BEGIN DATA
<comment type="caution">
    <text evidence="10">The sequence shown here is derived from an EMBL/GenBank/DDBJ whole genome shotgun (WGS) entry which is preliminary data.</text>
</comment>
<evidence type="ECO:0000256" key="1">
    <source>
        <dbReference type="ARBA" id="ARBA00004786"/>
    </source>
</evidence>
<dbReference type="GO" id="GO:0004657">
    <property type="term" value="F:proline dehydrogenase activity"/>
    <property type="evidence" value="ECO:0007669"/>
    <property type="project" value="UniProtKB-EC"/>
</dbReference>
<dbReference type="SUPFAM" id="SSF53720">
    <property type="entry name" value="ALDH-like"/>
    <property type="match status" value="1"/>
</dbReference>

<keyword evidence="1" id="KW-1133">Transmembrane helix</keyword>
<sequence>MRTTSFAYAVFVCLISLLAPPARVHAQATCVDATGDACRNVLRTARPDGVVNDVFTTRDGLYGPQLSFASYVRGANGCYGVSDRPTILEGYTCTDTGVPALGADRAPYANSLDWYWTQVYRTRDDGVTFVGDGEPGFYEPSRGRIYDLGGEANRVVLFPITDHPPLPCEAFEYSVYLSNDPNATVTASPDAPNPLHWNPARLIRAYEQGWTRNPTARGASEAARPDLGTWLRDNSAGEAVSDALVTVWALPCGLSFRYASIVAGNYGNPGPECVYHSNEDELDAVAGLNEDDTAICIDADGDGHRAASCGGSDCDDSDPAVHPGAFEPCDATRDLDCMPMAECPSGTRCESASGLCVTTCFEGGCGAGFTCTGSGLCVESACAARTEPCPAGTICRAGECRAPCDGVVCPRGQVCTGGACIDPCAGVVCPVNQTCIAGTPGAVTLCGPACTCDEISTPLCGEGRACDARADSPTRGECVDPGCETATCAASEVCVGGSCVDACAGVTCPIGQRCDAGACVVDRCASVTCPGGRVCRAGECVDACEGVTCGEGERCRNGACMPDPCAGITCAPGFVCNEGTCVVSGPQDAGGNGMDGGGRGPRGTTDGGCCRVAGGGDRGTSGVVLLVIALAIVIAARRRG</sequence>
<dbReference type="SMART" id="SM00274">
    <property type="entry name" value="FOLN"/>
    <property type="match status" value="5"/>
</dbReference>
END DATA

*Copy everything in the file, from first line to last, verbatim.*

<comment type="caution">
    <text evidence="10">The sequence shown here is derived from an EMBL/GenBank/DDBJ whole genome shotgun (WGS) entry which is preliminary data.</text>
</comment>
<evidence type="ECO:0000256" key="1">
    <source>
        <dbReference type="ARBA" id="ARBA00004786"/>
    </source>
</evidence>
<dbReference type="GO" id="GO:0004657">
    <property type="term" value="F:proline dehydrogenase activity"/>
    <property type="evidence" value="ECO:0007669"/>
    <property type="project" value="UniProtKB-EC"/>
</dbReference>
<dbReference type="SUPFAM" id="SSF53720">
    <property type="entry name" value="ALDH-like"/>
    <property type="match status" value="1"/>
</dbReference>

<keyword evidence="1" id="KW-1133">Transmembrane helix</keyword>
<sequence>MRTTSFAYAVFVCLISLLAPPARVHAQATCVDATGDACRNVLRTARPDGVVNDVFTTRDGLYGPQLSFASYVRGANGCYGVSDRPTILEGYTCTDTGVPALGADRAPYANSLDWYWTQVYRTRDDGVTFVGDGEPGFYEPSRGRIYDLGGEANRVVLFPITDHPPLPCEAFEYSVYLSNDPNATVTASPDAPNPLHWNPARLIRAYEQGWTRNPTARGASEAARPDLGTWLRDNSAGEAVSDALVTVWALPCGLSFRYASIVAGNYGNPGPECVYHSNEDELDAVAGLNEDDTAICIDADGDGHRAASCGGSDCDDSDPAVHPGAFEPCDATRDLDCMPMAECPSGTRCESASGLCVTTCFEGGCGAGFTCTGSGLCVESACAARTEPCPAGTICRAGECRAPCDGVVCPRGQVCTGGACIDPCAGVVCPVNQTCIAGTPGAVTLCGPACTCDEISTPLCGEGRACDARADSPTRGECVDPGCETATCAASEVCVGGSCVDACAGVTCPIGQRCDAGACVVDRCASVTCPGGRVCRAGECVDACEGVTCGEGERCRNGACMPDPCAGITCAPGFVCNEGTCVVSGPQDAGGNGMDGGGRGPRGTTDGGCCRVAGGGDRGTSGVVLLVIALAIVIAARRRG</sequence>
<dbReference type="SMART" id="SM00274">
    <property type="entry name" value="FOLN"/>
    <property type="match status" value="5"/>
</dbReference>